"We pick their brains and say, 'How does this match with what your needs are?'" he says.
The program combines traditional business courses—such as accounting, finance, and marketing—with specialty courses such as information security and ethics and computer forensics to show students how protecting data fits into a business model.
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"We're starting to look into things like … how secure is secure enough? What are your risks? And then relating that to ... the financial implications of a loss," Busing says.
In the cybersecurity industry, a loss can be anything from someone stealing government secrets to hackers snatching credit card information.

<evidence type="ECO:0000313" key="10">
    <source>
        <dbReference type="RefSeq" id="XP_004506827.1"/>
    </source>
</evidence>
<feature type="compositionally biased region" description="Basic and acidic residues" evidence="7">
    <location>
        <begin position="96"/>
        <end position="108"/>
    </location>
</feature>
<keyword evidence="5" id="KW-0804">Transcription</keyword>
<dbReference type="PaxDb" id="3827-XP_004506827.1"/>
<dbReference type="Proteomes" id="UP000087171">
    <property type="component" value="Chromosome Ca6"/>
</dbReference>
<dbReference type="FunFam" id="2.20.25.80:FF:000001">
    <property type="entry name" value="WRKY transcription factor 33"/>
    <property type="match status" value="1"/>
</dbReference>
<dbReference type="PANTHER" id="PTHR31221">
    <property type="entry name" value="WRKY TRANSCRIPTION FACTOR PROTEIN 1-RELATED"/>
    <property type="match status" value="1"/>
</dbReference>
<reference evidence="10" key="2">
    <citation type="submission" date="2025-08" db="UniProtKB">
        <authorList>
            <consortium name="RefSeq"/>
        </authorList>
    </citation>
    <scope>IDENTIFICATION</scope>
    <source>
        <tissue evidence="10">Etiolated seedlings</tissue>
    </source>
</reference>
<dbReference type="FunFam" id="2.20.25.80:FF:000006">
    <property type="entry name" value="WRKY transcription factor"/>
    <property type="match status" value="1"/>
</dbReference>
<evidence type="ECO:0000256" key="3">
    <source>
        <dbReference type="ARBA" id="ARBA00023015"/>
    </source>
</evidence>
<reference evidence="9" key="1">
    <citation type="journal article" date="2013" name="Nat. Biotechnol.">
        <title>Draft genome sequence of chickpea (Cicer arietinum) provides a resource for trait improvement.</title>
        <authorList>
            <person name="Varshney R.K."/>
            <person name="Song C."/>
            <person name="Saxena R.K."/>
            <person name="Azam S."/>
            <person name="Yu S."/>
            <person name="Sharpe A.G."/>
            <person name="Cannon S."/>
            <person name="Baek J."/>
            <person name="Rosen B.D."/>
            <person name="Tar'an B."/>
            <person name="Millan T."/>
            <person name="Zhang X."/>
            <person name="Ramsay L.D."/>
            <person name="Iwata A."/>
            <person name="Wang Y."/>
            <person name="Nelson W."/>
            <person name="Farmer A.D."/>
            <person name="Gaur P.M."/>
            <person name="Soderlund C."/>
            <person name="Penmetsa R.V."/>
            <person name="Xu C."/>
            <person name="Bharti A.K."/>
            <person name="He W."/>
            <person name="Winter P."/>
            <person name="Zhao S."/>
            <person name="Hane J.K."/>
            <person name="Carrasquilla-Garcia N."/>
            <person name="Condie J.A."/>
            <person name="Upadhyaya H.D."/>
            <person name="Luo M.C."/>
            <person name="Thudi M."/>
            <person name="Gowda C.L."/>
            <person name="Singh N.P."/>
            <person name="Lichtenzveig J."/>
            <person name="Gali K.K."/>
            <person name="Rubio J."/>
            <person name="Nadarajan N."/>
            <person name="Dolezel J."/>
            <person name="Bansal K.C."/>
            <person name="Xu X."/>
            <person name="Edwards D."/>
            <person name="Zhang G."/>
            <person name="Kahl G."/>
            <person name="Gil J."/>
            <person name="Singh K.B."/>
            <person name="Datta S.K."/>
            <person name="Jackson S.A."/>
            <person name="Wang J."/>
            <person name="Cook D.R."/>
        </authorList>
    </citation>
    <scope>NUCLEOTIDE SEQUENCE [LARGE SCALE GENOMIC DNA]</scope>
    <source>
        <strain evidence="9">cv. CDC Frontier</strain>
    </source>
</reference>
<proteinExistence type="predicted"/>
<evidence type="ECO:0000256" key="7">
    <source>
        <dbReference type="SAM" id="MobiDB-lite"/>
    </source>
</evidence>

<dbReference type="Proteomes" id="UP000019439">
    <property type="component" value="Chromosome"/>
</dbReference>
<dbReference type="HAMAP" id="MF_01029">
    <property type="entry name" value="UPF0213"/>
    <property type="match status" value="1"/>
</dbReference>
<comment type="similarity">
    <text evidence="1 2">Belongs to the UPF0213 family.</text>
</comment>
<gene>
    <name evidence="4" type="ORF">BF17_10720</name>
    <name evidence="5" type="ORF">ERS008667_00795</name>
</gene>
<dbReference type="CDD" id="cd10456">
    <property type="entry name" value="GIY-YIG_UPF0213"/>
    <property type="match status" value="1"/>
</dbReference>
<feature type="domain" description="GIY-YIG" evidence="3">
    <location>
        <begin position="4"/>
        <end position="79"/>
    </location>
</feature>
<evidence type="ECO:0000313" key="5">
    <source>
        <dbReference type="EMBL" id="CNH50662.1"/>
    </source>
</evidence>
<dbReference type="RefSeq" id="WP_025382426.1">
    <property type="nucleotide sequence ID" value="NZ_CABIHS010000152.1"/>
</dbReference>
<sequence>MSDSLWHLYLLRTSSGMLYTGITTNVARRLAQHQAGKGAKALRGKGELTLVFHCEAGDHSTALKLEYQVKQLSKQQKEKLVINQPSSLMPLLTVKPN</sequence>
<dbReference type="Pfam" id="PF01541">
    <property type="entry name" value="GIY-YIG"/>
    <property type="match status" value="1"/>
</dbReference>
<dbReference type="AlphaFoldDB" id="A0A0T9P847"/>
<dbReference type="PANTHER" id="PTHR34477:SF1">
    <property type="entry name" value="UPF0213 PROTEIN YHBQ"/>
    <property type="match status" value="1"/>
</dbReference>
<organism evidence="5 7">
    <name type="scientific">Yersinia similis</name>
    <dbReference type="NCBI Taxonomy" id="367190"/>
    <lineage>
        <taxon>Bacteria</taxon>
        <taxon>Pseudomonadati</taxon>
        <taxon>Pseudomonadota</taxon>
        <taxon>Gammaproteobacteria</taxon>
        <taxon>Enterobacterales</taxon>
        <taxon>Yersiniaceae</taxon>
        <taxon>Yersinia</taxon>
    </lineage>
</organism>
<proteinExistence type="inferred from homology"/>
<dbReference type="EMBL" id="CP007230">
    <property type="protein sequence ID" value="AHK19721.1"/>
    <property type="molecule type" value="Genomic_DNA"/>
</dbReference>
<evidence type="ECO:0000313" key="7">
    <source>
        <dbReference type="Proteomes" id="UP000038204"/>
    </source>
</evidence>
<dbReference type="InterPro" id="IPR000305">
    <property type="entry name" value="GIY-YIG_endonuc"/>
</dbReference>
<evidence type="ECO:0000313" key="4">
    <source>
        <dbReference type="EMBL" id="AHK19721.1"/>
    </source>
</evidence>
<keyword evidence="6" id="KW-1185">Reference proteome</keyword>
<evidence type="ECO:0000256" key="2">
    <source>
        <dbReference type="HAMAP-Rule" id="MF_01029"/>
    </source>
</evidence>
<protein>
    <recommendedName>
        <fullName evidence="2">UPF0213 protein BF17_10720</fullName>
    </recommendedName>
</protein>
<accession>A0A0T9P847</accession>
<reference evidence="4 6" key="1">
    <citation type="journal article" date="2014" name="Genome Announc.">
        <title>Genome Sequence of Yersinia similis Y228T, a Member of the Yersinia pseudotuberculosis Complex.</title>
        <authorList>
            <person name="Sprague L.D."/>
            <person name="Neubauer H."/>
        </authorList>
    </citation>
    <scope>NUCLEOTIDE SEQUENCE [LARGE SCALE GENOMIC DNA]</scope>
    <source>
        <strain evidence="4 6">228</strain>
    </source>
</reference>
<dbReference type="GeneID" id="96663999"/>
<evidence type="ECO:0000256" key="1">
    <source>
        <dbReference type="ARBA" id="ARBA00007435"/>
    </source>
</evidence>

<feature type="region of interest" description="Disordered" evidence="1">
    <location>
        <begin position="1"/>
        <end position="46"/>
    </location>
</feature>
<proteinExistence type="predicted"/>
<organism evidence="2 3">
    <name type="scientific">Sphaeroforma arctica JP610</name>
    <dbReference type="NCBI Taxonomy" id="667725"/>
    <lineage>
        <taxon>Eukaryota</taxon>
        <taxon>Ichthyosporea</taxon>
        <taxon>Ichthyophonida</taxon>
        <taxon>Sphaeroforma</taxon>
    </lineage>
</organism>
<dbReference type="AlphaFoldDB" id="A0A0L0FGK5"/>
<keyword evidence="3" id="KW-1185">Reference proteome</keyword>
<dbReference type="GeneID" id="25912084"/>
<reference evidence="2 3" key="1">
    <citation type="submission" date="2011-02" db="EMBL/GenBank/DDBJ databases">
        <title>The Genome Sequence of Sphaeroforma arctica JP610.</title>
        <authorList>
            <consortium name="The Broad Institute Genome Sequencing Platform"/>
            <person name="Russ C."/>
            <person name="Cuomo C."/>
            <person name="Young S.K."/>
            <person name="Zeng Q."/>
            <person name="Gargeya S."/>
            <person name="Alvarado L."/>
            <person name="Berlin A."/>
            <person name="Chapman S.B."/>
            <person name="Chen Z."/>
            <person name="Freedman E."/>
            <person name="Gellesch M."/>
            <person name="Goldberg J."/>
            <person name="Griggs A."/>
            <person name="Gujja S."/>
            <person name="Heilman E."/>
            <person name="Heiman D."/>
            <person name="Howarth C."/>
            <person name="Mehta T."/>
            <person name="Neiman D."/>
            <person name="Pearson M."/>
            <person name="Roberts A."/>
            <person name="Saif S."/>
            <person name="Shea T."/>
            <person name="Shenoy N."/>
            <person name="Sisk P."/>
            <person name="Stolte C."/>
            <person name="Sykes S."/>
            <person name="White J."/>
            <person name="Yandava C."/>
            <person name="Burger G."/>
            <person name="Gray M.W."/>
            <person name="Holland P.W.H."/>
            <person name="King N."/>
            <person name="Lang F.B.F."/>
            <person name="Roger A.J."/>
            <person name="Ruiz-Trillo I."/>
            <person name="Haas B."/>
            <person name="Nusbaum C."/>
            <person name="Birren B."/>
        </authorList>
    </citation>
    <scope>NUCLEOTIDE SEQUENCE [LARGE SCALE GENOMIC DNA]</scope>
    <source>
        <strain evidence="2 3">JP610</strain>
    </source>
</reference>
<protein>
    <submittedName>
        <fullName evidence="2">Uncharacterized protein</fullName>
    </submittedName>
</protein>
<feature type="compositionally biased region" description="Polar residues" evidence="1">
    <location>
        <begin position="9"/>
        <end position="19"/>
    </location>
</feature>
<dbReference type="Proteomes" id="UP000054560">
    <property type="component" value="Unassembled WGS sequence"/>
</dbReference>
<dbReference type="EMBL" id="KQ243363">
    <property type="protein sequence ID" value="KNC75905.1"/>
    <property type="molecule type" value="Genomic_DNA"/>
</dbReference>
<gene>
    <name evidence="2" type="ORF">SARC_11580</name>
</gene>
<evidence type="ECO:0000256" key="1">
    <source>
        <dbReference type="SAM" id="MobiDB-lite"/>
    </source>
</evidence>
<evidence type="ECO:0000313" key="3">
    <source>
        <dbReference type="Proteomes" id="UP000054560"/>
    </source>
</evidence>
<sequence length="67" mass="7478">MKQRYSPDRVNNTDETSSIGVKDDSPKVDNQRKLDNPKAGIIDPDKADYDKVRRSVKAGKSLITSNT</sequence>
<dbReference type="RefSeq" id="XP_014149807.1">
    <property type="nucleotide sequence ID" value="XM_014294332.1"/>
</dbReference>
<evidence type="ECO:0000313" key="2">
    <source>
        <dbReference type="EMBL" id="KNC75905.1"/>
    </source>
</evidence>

"Zappos—recently their credit card information was compromised. Basically, how do you handle that and what does it do to your brand image?" Busing says. "There are a lot more things that you have to try to put a dollar amount on. Some of it is very hard to quantify."
Delving into the monetary value of information was eye opening, says Bromley, the former JMU M.B.A. student.
"What is information worth, what is good to divulge from a business aspect … Banks do risk calculations and expect a modest amount of fraud and have insurance to cover those loses. It's a business decision," he says.
"You wouldn't be able to make those decisions if you didn't know what the information was worth. In the line of work I do—we're talking life or death with national security—it elevates what the information is worth."
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